Station A Apartments

Helpful Tips for Gardening in Your Apartment

You can still enjoy a garden when you live in a bright and sunny Station A apartment! Large windows and spacious open floor plans practically invite houseplants while your private patio or balcony is the perfect spot to add some favorite outdoor greenery.

Container Plants

A surprising number of plants will grow in a container. Everything from flowers to herbs to peppers, tomatoes, and other vegetables are suitable for container growing. There are even ornamental Japanese maples and dwarf fruit trees that will thrive in a large enough container. Just imagine enjoying the delicious fragrance of citrus flowers wafting in from the patio as you garnish drinks with homegrown lemon or lime wedges!

The key to growing a container garden lies in choosing the right plant variety, pot or planter, and potting mix. For example, not every tomato variety is suitable for growing in the confines of a container. Indeterminate tomatoes are rampant growers that won’t stop growing both outwards and upwards until frost kills them. Determinate tomatoes are more restrained varieties that usually only grow about 3′ tall. Many are perfect for large containers and will produce plenty of juicy, ripe tomatoes rather than rampant foliage.

Choosing a large enough container is also essential for success. Make sure your containers have adequate drainage and use a soilless potting mix in order to keep your plants from drowning. Potting soil is okay for outdoor garden beds but it doesn’t drain well enough for containers. It might also carry soil-borne pathogens that can infest your plants.

Making Good Use of Your Space

A combination of railing planters, hanging baskets, windowsill planters, plant stands, and other display methods will allow you to enjoy your garden both indoors and out. Using unique planters like large seashells will add a touch of whimsy.

Planting a mixed container lets you grow a wider variety of plants in the same number of pots as if each pot held a single variety. Try planting basil around the base of your tomatoes. They’re naturals together! Since basil comes in a wide range of scents, flavors, colors, leaf shapes, and sizes you can have a very pretty and colorful garden from tomatoes and basils alone.

When planting a mixed container, make sure that all the plants have similar sun, watering, and fertilizing needs. If they don’t have similar requirements, some will probably thrive while others will fade away. They should also look good together, with a range of heights, leaf shapes and textures, and colors.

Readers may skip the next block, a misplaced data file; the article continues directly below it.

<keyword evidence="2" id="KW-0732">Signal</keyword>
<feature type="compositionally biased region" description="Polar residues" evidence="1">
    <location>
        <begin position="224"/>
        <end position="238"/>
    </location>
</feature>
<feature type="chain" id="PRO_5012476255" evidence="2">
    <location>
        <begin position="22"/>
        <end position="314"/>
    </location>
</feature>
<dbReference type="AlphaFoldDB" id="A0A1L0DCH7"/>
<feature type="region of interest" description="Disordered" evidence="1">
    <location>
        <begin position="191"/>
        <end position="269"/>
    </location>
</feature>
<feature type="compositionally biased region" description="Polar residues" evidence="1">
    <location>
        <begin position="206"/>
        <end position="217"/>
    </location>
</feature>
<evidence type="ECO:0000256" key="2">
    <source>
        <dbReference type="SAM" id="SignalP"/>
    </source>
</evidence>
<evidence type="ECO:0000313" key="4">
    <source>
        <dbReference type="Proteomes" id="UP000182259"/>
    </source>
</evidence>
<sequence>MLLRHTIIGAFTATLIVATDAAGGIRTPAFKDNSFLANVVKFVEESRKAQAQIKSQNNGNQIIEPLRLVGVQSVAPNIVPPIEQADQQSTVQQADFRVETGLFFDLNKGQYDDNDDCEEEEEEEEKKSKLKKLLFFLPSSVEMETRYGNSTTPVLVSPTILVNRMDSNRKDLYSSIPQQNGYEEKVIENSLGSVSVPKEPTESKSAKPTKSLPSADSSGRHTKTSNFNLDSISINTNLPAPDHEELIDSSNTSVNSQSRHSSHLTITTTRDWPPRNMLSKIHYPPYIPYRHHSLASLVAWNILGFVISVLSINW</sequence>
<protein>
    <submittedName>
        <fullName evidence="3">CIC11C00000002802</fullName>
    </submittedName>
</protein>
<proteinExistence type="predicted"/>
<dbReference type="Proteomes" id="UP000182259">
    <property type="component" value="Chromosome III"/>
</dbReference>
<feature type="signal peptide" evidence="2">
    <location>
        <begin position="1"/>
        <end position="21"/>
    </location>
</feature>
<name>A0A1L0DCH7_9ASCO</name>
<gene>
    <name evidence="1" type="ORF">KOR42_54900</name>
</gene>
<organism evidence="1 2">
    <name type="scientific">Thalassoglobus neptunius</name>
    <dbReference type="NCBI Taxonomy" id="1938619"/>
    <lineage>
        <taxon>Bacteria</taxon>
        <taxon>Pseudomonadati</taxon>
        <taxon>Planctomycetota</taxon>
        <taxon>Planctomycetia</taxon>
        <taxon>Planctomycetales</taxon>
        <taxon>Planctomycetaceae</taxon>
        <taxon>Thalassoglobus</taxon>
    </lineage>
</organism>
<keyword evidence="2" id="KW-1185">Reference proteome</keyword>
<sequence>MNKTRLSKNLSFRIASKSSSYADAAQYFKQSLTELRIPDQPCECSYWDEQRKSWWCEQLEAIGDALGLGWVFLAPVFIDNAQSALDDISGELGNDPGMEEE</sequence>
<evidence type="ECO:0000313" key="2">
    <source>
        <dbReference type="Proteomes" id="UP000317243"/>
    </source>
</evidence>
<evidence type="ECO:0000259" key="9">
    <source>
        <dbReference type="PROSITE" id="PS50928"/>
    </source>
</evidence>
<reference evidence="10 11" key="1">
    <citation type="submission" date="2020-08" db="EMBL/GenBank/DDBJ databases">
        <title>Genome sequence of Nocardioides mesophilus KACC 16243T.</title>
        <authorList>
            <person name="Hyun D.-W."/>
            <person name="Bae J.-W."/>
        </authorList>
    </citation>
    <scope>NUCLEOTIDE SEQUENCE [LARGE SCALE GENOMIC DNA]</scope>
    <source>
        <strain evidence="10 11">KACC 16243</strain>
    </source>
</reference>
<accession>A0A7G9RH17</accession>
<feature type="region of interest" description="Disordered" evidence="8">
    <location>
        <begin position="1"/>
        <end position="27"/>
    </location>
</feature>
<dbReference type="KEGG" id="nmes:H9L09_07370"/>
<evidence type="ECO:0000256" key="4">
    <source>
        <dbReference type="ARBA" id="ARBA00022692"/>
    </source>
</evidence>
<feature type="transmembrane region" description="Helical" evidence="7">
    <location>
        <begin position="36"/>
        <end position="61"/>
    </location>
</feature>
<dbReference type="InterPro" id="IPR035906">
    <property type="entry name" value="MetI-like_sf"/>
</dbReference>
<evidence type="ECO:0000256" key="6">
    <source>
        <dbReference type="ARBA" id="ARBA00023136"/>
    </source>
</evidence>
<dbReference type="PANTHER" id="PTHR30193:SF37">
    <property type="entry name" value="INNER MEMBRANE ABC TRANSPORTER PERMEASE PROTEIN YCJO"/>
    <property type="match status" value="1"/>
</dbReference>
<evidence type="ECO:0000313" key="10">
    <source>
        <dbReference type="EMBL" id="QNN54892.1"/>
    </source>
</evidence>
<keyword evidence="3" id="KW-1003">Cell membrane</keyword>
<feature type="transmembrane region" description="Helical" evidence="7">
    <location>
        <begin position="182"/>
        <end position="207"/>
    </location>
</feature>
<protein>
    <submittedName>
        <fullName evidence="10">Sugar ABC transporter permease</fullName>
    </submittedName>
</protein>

Keeping Your Plants Watered

If you have just a few pots, a watering can may be sufficient to keep them watered. However, if your pots are large or you have a lot of them, it might be worth investing in a drip-irrigation system along with an automatic timer.  This setup lets you sit back and enjoy your container garden rather than constantly worrying about whether you’re under or over watering your plants. It also lets you take off on a long-anticipated vacation or camping trip without worrying about your garden while you’re away!

If you also have indoor plants, there are several ways to handle their watering needs. Do you have a neighbor or friend with a green thumb that you can ask to water your plants while you’re away? Make it easier for them to care for your plants by clustering plants with similar watering needs together and moving them out of direct sunlight.

You can also use a large, clear plastic bag to make a mini greenhouse. Lay the bag out on a waterproof floor out of direct sunlight. Line the bottom with a damp towel, set your well-watered pots on the towel, gather the top of the bag and blow air into it, and then seal it with a twist-tie or rubber band. The puffed up bag will hold the moisture the plant leaves give off, keeping the air inside the bag nice and humid. Any excess moisture will drip down onto the plants.

Set up a wick system for larger plants using cotton cord and dollar store buckets. Make wicks from the thick cotton upholstery cord sold at any craft or fabric store that sells upholstery fabric. Cut a piece long enough to reach from the bottom of the bucket, over the pot rim, and down 3″ into the soil. Fill each bucket with water and leave knowing that your plants have ‘straws’ to sip water as they need it while you’re gone.

Gardening Is Another Fabulous Amenity at Station A!

At Station A Apartments, we value our residents and work hard to provide a range of fantastic amenities for your enjoyment. Contact us for more information or to schedule a tour. We would love to show you everything we have to offer!

2 Comments

  • Charli Smith

    My advice to you is to start very small. Don’t bite off more than you can chew. Begin with some simple plants that are easy to grow. Try to talk with others who garden in your area for tips that they may offer to you. research on line or go to your local library.

  • GardenHubs

    Hi stationa,
    I just read your blog. Apartment gardening tips you shared really awesome! Great work, thanks for sharing your amazing blog.
    Thankfully GardenHubs

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